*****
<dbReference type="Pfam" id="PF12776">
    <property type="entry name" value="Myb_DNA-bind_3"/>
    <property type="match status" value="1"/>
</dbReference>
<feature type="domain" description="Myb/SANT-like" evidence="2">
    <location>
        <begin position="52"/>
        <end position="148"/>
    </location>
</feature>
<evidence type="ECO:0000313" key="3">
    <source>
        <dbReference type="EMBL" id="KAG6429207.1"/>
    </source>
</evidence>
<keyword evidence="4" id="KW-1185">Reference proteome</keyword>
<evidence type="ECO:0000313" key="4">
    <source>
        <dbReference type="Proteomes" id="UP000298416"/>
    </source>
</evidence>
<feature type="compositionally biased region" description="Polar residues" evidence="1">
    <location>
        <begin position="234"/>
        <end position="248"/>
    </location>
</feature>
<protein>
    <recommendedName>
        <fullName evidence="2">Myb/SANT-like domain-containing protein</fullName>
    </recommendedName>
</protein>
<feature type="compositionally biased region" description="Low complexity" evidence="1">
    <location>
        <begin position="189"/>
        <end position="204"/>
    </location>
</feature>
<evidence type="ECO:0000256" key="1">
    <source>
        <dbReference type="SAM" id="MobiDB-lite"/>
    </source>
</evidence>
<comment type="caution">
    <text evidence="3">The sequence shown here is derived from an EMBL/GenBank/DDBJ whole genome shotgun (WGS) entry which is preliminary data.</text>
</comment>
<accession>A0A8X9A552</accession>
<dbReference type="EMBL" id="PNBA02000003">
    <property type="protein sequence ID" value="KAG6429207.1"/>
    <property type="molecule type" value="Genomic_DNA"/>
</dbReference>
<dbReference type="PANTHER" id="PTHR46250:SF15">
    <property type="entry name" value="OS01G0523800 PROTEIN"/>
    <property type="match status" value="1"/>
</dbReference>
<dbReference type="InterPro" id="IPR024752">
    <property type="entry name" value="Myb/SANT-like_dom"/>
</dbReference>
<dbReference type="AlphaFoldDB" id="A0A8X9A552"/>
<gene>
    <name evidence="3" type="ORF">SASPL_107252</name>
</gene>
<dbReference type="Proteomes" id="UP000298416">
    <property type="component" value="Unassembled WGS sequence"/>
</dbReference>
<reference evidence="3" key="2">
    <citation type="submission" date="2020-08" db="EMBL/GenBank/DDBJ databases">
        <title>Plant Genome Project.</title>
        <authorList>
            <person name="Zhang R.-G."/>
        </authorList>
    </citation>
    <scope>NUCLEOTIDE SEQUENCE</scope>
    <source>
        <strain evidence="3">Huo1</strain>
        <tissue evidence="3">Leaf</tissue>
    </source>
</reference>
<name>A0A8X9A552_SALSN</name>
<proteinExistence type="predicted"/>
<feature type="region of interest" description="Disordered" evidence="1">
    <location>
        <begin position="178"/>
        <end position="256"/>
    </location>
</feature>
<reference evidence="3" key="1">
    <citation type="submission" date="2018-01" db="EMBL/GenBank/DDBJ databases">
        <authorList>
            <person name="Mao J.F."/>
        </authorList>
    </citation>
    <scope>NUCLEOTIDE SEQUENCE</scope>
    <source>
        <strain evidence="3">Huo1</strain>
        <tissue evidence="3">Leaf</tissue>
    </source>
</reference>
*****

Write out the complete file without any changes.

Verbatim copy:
<dbReference type="Pfam" id="PF12776">
    <property type="entry name" value="Myb_DNA-bind_3"/>
    <property type="match status" value="1"/>
</dbReference>
<feature type="domain" description="Myb/SANT-like" evidence="2">
    <location>
        <begin position="52"/>
        <end position="148"/>
    </location>
</feature>
<evidence type="ECO:0000313" key="3">
    <source>
        <dbReference type="EMBL" id="KAG6429207.1"/>
    </source>
</evidence>
<keyword evidence="4" id="KW-1185">Reference proteome</keyword>
<evidence type="ECO:0000313" key="4">
    <source>
        <dbReference type="Proteomes" id="UP000298416"/>
    </source>
</evidence>
<feature type="compositionally biased region" description="Polar residues" evidence="1">
    <location>
        <begin position="234"/>
        <end position="248"/>
    </location>
</feature>
<protein>
    <recommendedName>
        <fullName evidence="2">Myb/SANT-like domain-containing protein</fullName>
    </recommendedName>
</protein>
<feature type="compositionally biased region" description="Low complexity" evidence="1">
    <location>
        <begin position="189"/>
        <end position="204"/>
    </location>
</feature>
<evidence type="ECO:0000256" key="1">
    <source>
        <dbReference type="SAM" id="MobiDB-lite"/>
    </source>
</evidence>
<comment type="caution">
    <text evidence="3">The sequence shown here is derived from an EMBL/GenBank/DDBJ whole genome shotgun (WGS) entry which is preliminary data.</text>
</comment>
<accession>A0A8X9A552</accession>
<dbReference type="EMBL" id="PNBA02000003">
    <property type="protein sequence ID" value="KAG6429207.1"/>
    <property type="molecule type" value="Genomic_DNA"/>
</dbReference>
<dbReference type="PANTHER" id="PTHR46250:SF15">
    <property type="entry name" value="OS01G0523800 PROTEIN"/>
    <property type="match status" value="1"/>
</dbReference>
<dbReference type="InterPro" id="IPR024752">
    <property type="entry name" value="Myb/SANT-like_dom"/>
</dbReference>
<dbReference type="AlphaFoldDB" id="A0A8X9A552"/>
<gene>
    <name evidence="3" type="ORF">SASPL_107252</name>
</gene>
<dbReference type="Proteomes" id="UP000298416">
    <property type="component" value="Unassembled WGS sequence"/>
</dbReference>
<reference evidence="3" key="2">
    <citation type="submission" date="2020-08" db="EMBL/GenBank/DDBJ databases">
        <title>Plant Genome Project.</title>
        <authorList>
            <person name="Zhang R.-G."/>
        </authorList>
    </citation>
    <scope>NUCLEOTIDE SEQUENCE</scope>
    <source>
        <strain evidence="3">Huo1</strain>
        <tissue evidence="3">Leaf</tissue>
    </source>
</reference>
<name>A0A8X9A552_SALSN</name>
<proteinExistence type="predicted"/>
<feature type="region of interest" description="Disordered" evidence="1">
    <location>
        <begin position="178"/>
        <end position="256"/>
    </location>
</feature>
<reference evidence="3" key="1">
    <citation type="submission" date="2018-01" db="EMBL/GenBank/DDBJ databases">
        <authorList>
            <person name="Mao J.F."/>
        </authorList>
    </citation>
    <scope>NUCLEOTIDE SEQUENCE</scope>
    <source>
        <strain evidence="3">Huo1</strain>
        <tissue evidence="3">Leaf</tissue>
    </source>
</reference>